Super Typhoon Usagi Set to Hit Southern China

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NOAA / Getty Images

In this handout satellite image taken by the Japan Meteorological Agency's MTSAT-2 satellite and provided by the National Oceanic and Atmospheric Administration (NOAA), Super Typhoon Usagi heads west-northwest on Sept. 20, 2013 between the Philippines and Taiwan through the Luzon Strait.

The most powerful storm of the year barreled toward the Chinese mainland on Saturday after slamming the Philippine and Taiwanese shorelines with gale-force winds and torrential rains.

Super Typhoon Usagi’s gusts exceeded 163 mph as it moved west through the Luzon Strait; it made landfall on Saturday in the northern Philippines, leading to landslides and widespread power outages, but so far there have been no reports of casualties. The government in Manila had raised its storm warning to its highest level since 2010, according to the Wall Street Journal. China’s main meteorological service issued a “red alert” as Usagi veered toward southern China, with flood alerts for the crucial global manufacturing center that is the Pearl River Delta in Guangdong province, as well as neighboring Fujian province.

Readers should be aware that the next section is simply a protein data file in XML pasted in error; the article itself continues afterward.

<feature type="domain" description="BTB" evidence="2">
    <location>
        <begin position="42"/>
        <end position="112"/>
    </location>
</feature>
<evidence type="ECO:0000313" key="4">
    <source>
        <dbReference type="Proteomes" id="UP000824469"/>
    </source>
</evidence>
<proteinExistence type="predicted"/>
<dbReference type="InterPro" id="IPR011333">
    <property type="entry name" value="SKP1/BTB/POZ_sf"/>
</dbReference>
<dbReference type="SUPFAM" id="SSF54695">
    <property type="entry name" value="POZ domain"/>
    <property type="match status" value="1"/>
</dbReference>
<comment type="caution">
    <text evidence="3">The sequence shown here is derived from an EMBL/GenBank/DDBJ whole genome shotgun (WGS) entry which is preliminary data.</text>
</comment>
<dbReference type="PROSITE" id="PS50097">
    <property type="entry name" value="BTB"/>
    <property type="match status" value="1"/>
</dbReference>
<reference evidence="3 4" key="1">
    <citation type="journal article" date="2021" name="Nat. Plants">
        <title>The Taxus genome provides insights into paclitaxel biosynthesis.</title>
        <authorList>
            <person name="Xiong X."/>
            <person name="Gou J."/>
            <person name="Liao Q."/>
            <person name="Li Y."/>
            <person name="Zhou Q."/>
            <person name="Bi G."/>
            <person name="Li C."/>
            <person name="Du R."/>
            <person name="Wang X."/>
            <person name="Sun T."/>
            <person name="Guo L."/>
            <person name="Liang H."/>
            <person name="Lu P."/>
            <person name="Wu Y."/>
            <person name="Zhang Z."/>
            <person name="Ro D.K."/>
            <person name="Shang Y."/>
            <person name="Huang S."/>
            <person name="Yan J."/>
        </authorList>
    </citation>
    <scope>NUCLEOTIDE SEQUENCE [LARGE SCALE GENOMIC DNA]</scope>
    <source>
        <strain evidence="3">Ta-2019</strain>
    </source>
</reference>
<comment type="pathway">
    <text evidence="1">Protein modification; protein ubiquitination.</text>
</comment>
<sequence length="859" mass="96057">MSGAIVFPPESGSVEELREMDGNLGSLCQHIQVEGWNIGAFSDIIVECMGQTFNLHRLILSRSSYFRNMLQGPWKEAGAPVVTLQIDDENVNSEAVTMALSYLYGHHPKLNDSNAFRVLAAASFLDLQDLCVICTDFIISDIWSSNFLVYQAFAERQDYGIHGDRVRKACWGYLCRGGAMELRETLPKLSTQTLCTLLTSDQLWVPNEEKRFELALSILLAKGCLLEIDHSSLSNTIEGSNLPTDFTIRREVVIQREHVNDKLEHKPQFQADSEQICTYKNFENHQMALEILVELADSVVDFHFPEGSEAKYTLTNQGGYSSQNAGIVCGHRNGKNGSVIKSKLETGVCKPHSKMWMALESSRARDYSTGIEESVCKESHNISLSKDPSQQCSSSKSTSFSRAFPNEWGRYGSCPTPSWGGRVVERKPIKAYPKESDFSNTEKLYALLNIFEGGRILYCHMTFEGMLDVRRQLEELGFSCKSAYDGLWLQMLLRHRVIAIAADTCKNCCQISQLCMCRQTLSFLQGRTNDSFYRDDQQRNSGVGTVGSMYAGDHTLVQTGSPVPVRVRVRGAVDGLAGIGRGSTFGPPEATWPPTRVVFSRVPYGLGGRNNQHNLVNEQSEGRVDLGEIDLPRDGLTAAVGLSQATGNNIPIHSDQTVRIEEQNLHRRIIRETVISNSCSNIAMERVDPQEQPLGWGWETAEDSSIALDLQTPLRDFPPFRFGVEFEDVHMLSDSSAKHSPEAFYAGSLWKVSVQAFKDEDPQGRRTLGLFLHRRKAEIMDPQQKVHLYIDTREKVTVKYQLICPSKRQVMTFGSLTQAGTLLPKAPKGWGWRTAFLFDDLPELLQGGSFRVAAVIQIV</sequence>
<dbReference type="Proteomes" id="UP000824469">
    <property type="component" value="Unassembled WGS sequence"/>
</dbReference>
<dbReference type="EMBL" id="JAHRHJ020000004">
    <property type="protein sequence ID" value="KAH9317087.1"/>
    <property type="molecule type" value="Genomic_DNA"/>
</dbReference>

On its current path, the typhoon is set to directly hit the coastal metropolis of Hong Kong, which, blessed with one of the world’s most sophisticated storm preparation systems, is already readying for the worst. Leading regional carrier Cathay Pacific has suspended flights, while the city’s busy port traffic has slowed to a halt. Many businesses are expected to remain closed Monday morning.

The super typhoon’s arrival punctuates the Mid-Autumn Festival holiday for many in Hong Kong and elsewhere China. According to the WSJ, despite the impending dangers of the storm, the popular Tsim Sha Tsui shopping district still bustled with eager customers on Saturday.